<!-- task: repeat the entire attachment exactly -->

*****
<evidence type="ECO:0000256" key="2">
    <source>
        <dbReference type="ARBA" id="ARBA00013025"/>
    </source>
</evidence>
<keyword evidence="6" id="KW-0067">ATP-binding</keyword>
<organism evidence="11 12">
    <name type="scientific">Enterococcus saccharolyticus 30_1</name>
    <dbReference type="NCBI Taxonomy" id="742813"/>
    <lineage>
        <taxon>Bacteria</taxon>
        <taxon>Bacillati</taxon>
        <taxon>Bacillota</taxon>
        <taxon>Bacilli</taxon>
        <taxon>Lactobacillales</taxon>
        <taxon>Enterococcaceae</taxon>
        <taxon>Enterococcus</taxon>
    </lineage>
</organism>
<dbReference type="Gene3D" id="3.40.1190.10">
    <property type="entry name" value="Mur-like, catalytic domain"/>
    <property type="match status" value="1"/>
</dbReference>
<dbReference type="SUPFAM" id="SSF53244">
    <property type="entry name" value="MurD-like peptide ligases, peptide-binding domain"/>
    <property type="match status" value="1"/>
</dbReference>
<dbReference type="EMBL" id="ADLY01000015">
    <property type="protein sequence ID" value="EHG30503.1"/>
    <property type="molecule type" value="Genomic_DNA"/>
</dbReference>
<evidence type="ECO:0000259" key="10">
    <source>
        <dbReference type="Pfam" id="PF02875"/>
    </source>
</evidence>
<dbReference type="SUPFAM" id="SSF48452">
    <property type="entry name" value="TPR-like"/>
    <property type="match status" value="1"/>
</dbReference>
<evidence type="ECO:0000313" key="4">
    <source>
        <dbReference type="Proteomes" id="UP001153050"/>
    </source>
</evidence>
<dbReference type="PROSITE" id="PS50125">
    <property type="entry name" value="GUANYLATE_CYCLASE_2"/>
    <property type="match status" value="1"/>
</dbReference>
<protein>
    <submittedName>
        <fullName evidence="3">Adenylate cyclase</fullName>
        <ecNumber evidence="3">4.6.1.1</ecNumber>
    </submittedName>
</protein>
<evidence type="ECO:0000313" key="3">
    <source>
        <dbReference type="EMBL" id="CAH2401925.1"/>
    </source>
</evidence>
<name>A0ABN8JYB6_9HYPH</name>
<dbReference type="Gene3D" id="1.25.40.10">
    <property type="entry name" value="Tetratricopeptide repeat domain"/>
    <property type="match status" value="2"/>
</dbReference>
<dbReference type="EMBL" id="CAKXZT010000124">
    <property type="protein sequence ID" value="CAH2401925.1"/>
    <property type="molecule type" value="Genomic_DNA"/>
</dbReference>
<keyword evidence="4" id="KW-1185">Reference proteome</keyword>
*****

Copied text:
<evidence type="ECO:0000256" key="2">
    <source>
        <dbReference type="ARBA" id="ARBA00013025"/>
    </source>
</evidence>
<keyword evidence="6" id="KW-0067">ATP-binding</keyword>
<organism evidence="11 12">
    <name type="scientific">Enterococcus saccharolyticus 30_1</name>
    <dbReference type="NCBI Taxonomy" id="742813"/>
    <lineage>
        <taxon>Bacteria</taxon>
        <taxon>Bacillati</taxon>
        <taxon>Bacillota</taxon>
        <taxon>Bacilli</taxon>
        <taxon>Lactobacillales</taxon>
        <taxon>Enterococcaceae</taxon>
        <taxon>Enterococcus</taxon>
    </lineage>
</organism>
<dbReference type="Gene3D" id="3.40.1190.10">
    <property type="entry name" value="Mur-like, catalytic domain"/>
    <property type="match status" value="1"/>
</dbReference>
<dbReference type="SUPFAM" id="SSF53244">
    <property type="entry name" value="MurD-like peptide ligases, peptide-binding domain"/>
    <property type="match status" value="1"/>
</dbReference>
<dbReference type="EMBL" id="ADLY01000015">
    <property type="protein sequence ID" value="EHG30503.1"/>
    <property type="molecule type" value="Genomic_DNA"/>
</dbReference>
<evidence type="ECO:0000259" key="10">
    <source>
        <dbReference type="Pfam" id="PF02875"/>
    </source>
</evidence>
<dbReference type="SUPFAM" id="SSF48452">
    <property type="entry name" value="TPR-like"/>
    <property type="match status" value="1"/>
</dbReference>
<evidence type="ECO:0000313" key="4">
    <source>
        <dbReference type="Proteomes" id="UP001153050"/>
    </source>
</evidence>
<dbReference type="PROSITE" id="PS50125">
    <property type="entry name" value="GUANYLATE_CYCLASE_2"/>
    <property type="match status" value="1"/>
</dbReference>
<protein>
    <submittedName>
        <fullName evidence="3">Adenylate cyclase</fullName>
        <ecNumber evidence="3">4.6.1.1</ecNumber>
    </submittedName>
</protein>
<evidence type="ECO:0000313" key="3">
    <source>
        <dbReference type="EMBL" id="CAH2401925.1"/>
    </source>
</evidence>
<name>A0ABN8JYB6_9HYPH</name>
<dbReference type="Gene3D" id="1.25.40.10">
    <property type="entry name" value="Tetratricopeptide repeat domain"/>
    <property type="match status" value="2"/>
</dbReference>
<dbReference type="EMBL" id="CAKXZT010000124">
    <property type="protein sequence ID" value="CAH2401925.1"/>
    <property type="molecule type" value="Genomic_DNA"/>
</dbReference>
<keyword evidence="4" id="KW-1185">Reference proteome</keyword>